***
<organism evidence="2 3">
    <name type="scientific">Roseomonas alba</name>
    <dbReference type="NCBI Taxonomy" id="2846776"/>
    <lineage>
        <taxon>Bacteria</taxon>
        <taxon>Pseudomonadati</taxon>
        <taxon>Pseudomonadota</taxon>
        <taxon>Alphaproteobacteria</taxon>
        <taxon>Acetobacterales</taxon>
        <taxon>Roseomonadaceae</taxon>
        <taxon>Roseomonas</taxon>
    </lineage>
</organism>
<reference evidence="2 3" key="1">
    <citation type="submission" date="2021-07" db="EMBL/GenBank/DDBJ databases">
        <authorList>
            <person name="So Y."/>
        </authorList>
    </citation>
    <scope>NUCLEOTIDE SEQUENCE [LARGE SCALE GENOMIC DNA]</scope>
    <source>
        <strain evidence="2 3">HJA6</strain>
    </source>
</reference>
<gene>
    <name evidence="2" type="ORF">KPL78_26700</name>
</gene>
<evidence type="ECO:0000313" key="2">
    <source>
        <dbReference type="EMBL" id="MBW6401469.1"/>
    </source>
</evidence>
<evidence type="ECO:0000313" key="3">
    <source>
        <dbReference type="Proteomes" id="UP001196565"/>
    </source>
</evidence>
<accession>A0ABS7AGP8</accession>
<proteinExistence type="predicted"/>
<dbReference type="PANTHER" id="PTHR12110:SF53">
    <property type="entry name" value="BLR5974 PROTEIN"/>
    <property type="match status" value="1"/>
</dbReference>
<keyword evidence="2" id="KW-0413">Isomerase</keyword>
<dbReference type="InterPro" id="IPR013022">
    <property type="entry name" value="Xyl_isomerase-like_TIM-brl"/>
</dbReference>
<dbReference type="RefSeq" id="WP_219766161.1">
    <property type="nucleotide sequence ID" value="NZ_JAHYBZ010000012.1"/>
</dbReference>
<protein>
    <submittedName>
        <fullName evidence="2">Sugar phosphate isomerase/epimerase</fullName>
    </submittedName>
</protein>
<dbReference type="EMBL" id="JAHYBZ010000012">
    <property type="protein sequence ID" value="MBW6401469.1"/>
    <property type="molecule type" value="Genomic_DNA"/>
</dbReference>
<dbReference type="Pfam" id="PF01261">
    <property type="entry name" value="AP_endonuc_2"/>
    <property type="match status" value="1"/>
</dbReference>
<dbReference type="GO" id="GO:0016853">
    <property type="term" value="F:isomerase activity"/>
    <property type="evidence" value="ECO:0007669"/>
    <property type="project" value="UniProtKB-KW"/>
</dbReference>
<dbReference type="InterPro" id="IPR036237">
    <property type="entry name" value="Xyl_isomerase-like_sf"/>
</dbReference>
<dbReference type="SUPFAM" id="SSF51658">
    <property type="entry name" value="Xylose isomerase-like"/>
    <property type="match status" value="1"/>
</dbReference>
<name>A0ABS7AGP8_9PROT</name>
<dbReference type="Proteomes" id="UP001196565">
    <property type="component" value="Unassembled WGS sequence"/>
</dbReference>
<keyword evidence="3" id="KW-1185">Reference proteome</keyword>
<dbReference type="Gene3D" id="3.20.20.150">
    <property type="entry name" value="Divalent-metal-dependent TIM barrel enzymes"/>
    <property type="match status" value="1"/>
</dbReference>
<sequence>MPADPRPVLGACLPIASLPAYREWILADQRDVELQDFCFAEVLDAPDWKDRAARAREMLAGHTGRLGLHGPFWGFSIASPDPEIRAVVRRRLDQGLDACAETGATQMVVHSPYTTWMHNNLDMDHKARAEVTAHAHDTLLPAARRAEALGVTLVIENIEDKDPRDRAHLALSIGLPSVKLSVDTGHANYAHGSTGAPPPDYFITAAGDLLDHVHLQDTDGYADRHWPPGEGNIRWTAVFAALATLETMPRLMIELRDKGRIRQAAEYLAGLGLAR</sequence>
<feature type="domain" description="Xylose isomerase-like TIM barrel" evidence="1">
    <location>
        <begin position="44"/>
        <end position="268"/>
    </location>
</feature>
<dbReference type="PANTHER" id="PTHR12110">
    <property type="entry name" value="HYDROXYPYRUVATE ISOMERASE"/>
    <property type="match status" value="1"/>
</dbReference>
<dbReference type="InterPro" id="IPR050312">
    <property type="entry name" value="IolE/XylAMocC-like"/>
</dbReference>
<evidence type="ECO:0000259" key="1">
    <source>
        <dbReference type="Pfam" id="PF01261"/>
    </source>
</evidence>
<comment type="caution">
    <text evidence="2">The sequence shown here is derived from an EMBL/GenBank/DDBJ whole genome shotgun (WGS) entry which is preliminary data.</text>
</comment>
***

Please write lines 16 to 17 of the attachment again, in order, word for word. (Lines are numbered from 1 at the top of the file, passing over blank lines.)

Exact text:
        <authorList>
            <person name="So Y."/>